Growing demand by clients spurs decision to formalize commitment to responsible investing, BofAML says
Bank of America Merrill Lynch (BofAML) has signed the UN-sponsored Principles for Responsible Investment (PRI), becoming the first major US brokerage to do so, to meet increasing demand from clients for investments that abide by ESG philosophies and increase its share of the responsible investment market.
By signing up to the principles, BofAML agrees to incorporate ESG criteria into investment analysis and decision making, seek ESG disclosures from institutions in which it invests, report on activities on progress toward implementing the principles, and more.
‘We are seeing increasing demand from our clients to ensure their investments express their personal values and have a positive impact on society,’ says Andy Sieg, head of global wealth and retirement solutions for BofAML, in a press release. ‘To meet that demand, we are committed to offering broad access to innovative financial solutions related to responsible investment.’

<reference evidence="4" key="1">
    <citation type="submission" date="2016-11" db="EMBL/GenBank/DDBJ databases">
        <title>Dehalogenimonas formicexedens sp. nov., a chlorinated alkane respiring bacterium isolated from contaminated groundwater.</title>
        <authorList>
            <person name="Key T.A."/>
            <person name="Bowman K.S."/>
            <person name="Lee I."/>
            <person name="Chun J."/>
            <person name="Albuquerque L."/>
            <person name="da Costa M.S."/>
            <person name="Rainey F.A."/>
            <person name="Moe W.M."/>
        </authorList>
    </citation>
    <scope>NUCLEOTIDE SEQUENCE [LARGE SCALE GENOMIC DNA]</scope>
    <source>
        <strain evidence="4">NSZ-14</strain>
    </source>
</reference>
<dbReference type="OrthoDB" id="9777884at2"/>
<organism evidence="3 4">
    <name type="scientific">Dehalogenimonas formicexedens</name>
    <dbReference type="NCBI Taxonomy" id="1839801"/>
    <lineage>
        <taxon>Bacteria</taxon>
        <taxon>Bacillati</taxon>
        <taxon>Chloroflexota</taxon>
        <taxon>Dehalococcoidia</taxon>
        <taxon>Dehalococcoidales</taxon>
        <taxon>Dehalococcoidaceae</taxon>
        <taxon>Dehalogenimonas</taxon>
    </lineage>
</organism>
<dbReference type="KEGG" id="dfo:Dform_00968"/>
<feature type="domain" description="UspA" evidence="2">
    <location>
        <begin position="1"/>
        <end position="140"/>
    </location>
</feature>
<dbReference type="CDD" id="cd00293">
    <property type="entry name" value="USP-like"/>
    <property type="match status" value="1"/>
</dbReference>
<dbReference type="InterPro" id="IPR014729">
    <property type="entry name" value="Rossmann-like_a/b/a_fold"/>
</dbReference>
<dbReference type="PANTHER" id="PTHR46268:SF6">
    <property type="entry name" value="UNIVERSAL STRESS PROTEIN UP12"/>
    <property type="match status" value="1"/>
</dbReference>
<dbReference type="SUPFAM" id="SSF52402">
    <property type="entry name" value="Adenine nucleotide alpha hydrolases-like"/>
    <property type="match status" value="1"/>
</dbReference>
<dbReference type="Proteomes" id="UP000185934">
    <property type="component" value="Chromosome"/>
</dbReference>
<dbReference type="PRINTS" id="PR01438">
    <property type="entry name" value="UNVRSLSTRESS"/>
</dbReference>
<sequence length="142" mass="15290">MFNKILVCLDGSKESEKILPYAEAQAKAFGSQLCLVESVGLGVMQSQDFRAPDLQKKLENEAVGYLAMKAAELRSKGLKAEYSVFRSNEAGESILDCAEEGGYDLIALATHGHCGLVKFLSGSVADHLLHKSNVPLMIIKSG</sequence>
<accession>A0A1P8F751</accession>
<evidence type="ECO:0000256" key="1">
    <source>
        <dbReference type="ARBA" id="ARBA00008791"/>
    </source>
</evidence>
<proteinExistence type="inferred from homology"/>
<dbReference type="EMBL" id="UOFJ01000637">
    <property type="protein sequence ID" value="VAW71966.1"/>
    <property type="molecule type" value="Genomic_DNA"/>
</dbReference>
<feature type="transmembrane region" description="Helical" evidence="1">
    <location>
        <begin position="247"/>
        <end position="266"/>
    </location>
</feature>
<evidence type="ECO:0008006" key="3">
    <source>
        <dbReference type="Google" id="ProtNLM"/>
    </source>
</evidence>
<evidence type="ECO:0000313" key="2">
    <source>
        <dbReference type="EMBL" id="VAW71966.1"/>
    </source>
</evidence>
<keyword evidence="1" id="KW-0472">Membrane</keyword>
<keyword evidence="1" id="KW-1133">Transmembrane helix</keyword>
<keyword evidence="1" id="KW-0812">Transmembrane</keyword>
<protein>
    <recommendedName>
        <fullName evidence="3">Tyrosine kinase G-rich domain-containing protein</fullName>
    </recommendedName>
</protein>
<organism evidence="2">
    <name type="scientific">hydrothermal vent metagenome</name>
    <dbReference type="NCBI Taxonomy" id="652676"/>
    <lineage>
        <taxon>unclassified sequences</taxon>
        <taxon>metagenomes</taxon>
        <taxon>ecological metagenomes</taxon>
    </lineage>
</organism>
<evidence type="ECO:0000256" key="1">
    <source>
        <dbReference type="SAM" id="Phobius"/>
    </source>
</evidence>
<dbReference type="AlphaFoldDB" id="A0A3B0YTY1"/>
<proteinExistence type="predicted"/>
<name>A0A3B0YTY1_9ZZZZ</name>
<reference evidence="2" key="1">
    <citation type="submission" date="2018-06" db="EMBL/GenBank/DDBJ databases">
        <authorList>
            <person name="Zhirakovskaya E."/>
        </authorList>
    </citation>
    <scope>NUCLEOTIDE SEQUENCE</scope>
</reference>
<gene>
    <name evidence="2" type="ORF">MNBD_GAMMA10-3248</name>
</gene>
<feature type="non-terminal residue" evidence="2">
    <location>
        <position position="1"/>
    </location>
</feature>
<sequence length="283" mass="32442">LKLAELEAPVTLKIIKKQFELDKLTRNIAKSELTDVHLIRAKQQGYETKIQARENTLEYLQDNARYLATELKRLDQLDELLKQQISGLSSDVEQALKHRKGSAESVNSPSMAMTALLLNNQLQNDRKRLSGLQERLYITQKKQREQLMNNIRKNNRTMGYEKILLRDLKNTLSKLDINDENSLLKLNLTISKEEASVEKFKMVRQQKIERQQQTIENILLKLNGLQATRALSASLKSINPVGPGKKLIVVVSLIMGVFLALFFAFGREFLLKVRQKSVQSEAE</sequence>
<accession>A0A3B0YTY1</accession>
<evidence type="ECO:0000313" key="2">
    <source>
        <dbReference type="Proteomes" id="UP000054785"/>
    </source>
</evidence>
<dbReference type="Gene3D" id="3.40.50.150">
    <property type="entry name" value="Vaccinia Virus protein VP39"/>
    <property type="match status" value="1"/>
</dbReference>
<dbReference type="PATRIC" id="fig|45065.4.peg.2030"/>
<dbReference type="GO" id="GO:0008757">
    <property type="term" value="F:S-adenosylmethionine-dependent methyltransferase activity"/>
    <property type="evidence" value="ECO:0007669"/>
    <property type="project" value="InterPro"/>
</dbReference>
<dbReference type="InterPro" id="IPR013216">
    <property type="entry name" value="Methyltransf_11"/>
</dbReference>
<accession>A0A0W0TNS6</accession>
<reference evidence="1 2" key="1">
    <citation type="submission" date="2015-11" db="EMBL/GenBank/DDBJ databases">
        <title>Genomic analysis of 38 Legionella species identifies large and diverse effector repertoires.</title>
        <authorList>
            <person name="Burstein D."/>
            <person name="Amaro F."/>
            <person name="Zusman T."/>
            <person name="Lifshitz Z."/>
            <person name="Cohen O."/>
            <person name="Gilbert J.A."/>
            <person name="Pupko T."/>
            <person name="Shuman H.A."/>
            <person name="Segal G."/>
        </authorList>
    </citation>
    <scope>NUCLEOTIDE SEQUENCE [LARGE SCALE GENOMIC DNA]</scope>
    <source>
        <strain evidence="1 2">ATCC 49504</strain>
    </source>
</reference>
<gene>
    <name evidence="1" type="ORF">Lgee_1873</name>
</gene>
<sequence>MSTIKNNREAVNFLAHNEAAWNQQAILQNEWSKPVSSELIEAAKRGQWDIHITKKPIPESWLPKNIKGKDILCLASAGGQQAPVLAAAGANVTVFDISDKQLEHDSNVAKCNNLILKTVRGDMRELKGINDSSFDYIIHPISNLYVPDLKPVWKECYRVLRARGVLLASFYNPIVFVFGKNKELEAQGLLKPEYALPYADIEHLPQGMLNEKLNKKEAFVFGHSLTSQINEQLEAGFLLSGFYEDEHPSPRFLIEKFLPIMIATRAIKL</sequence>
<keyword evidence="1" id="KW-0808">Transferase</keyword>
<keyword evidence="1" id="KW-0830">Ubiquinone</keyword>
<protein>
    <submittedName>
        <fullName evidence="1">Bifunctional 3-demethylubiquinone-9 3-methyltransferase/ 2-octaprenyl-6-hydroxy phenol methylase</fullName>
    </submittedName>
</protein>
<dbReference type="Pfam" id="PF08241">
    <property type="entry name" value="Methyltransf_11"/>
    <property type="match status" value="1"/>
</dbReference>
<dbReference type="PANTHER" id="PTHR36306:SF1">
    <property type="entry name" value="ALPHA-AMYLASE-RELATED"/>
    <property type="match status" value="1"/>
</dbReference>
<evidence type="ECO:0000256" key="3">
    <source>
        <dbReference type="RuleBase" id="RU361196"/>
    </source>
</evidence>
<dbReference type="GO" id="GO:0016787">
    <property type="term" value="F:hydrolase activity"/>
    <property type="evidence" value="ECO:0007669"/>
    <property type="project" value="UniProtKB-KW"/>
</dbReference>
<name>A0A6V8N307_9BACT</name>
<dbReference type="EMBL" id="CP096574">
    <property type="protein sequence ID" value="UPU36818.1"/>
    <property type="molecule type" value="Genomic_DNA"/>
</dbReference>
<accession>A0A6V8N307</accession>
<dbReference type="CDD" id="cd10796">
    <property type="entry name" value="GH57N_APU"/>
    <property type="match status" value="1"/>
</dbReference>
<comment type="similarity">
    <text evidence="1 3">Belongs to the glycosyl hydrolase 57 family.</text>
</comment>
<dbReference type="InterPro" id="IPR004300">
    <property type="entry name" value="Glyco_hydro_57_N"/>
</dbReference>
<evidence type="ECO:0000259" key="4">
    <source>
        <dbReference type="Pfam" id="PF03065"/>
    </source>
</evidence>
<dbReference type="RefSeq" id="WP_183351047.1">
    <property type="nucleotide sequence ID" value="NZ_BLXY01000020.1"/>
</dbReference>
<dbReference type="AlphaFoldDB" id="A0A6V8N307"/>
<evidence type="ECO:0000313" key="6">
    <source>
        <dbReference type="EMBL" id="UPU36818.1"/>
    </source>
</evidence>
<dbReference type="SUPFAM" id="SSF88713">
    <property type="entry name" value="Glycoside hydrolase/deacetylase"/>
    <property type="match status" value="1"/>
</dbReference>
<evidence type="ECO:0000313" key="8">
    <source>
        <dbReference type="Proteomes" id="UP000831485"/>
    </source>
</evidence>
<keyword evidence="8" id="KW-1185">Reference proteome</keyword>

In a separate press release, the PRI says BofAML’s adherence to the principles marks a major step toward fulfilling its goal of promoting responsible investment worldwide, particularly in the US, where BofAML joins major entities such as the $300 bn CalPERS pension fund and the $36.4 bn Harvard University endowment in signing up to the UN PRI.
‘While responsible investment has grown around the world, particularly in Europe and some other markets, it has been a little bit slower to gain traction in the US market. People have seen [responsible investing] more as an ethical issue than a mainstream investment issue,’ says Fiona Reynolds, managing director of the PRI. ‘We see responsible and longer-term investment going hand in hand.’
As evidence of the growing popularity of responsible investing, the PRI and BofAML both cite a recent study by US Trust that finds half of all high-net-worth investors consider social and environmental impact an important part of their decision-making process, an increase from 45 percent in 2013.